It is about to get very heated in the MLB. As the metaphorical hot stove turns on, there is a certain international prospect who is sparking the burners. His name is Shohei Ohtani, and he has been in the eyesight of most baseball fans around the globe for about a year now. The 23 year old phenom has been dubbed “the Japanese Babe Ruth” by many. But what sets this slugging outfielder apart? Along with the ability to slug balls over the fence, Ohtani has the ability to hurl fastballs at over 100 miles per hour.

I originally wrote about Ohtani earlier in the year when it was unknown when he would enter the MLB spectrum. With a new agreement being made with Nippon Professional Baseball (the Japanese pro league), teams are now able to bid on Ohtani’s services, meaning that he will be on a roster come Opening Day. Teams such as the Yankees, Dodgers, and Cubs are favorites to land the dual-threat star. The Mets, rightfully so, are long-shots to land him.

To start, there is no room for the guy. The outfield is jam packed, especially with Yoenis Cespedes and Michael Conforto coming back for a healthy season. If the Mets are searching for rotational depth, they most likely aren’t going to seek it in Ohtani. Although he is tested in the pro league in Japan, he has not been put against a tough MLB lineup. Is it possible for his career 42-15 record and 2.52 ERA to translate to MLB success? I don’t think the Mets will be the team to test that however.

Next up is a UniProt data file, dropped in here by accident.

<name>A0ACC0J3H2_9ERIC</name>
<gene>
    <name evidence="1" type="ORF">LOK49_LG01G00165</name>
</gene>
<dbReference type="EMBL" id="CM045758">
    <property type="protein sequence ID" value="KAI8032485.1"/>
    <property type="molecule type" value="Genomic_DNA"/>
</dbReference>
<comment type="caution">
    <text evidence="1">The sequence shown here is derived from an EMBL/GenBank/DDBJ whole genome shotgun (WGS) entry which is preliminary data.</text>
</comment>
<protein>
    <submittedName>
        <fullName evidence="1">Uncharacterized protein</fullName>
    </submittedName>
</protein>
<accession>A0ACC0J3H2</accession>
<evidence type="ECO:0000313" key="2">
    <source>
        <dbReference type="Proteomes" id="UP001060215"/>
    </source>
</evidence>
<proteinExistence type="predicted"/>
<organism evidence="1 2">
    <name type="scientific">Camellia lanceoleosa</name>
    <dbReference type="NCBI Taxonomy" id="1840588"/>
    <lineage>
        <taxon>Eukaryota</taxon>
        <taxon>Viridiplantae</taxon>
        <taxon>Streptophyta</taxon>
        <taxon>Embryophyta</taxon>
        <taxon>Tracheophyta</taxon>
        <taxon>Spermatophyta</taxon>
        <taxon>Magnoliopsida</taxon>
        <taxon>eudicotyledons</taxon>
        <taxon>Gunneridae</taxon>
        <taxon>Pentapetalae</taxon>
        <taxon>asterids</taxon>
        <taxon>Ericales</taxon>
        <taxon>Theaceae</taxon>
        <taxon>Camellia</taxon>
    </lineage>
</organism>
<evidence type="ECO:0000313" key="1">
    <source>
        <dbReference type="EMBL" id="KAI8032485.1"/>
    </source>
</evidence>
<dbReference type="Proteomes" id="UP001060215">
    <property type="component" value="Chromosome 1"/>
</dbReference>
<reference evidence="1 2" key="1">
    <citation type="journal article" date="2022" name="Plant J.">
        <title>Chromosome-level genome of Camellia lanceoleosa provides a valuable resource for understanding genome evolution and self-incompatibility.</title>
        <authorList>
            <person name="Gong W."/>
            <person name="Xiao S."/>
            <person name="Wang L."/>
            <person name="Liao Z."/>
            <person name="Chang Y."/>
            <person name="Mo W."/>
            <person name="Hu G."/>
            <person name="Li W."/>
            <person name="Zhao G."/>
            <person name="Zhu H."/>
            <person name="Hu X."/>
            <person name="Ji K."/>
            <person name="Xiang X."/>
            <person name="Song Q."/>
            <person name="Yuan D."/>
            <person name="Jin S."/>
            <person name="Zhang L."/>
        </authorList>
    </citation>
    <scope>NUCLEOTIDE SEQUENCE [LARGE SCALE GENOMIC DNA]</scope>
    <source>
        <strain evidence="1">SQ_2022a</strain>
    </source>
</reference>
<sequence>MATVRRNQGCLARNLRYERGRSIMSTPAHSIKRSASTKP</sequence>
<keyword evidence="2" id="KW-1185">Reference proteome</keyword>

There are a few saving graces for the potential of the Mets to sign the foreign phenom. To start, the Mets are on an even playing field with every other team competing for his services. The maximum signing bonus Ohtani can, and most definitely will, receive is around $3.5 million. This of course is after posting the fee to talk to him. But this should be seen as a positive, due to the fact that the Mets would be spending the same amount of money on Ohtani that the Yankees or Dodgers would. The fact the money isn’t a huge factor plays a big part here.

In addition to that, it has been rumored that Ohtani does not want to play on a team that already has a Japanese star on the team. That would be huge for the Mets if Ohtani wanted to come to New York. The Yankees recently extended Masahiro Tanaka, meaning that the Mets would be the only team in New York with an opening for a Japanese star. But, rumors are rumors.

The idea of a two way star in baseball is extremely fascinating. Whether or not Ohtani will be allowed to play that way is yet to be seen, but just the fact that he will be in the majors is exciting. Most likely, when he does make that major league debut, it will not be with the Mets.

4 comments on “Shohei Ohtani is only a pipe dream for the Mets

  • Pete

    Your headline says it’s a pipe dream for the Mets and yet you go on to say the team is on a level playing field with all the other MLB teams. There is no room for the guy. Really? He’s what 23 and considered the babe Ruth of Japan but there’s no room in the outfield for him. By the way outfields in the major leagues consist of three starters. Whatever salary he gets will be dwarfed by his endorsements.

  • MattyMets

    I’m fascinated by this kid and have watched a lot of videos. I think he is best suited to play for an AL team so he can DH on non pitching days. Also, he probably wants to be out west where it’s a little closer to Japan and there are larger Asian populations. Seattle and Anaheim have entrenched DHs, but maybe Oakland is the sleeper?

  • John Fox

    Why would he want to be the only Japanese star on a team? Does not make sense to me.

  • Pete

    So he doesn’t get compared? Maybe he wants to build his own legacy without the comparisons.

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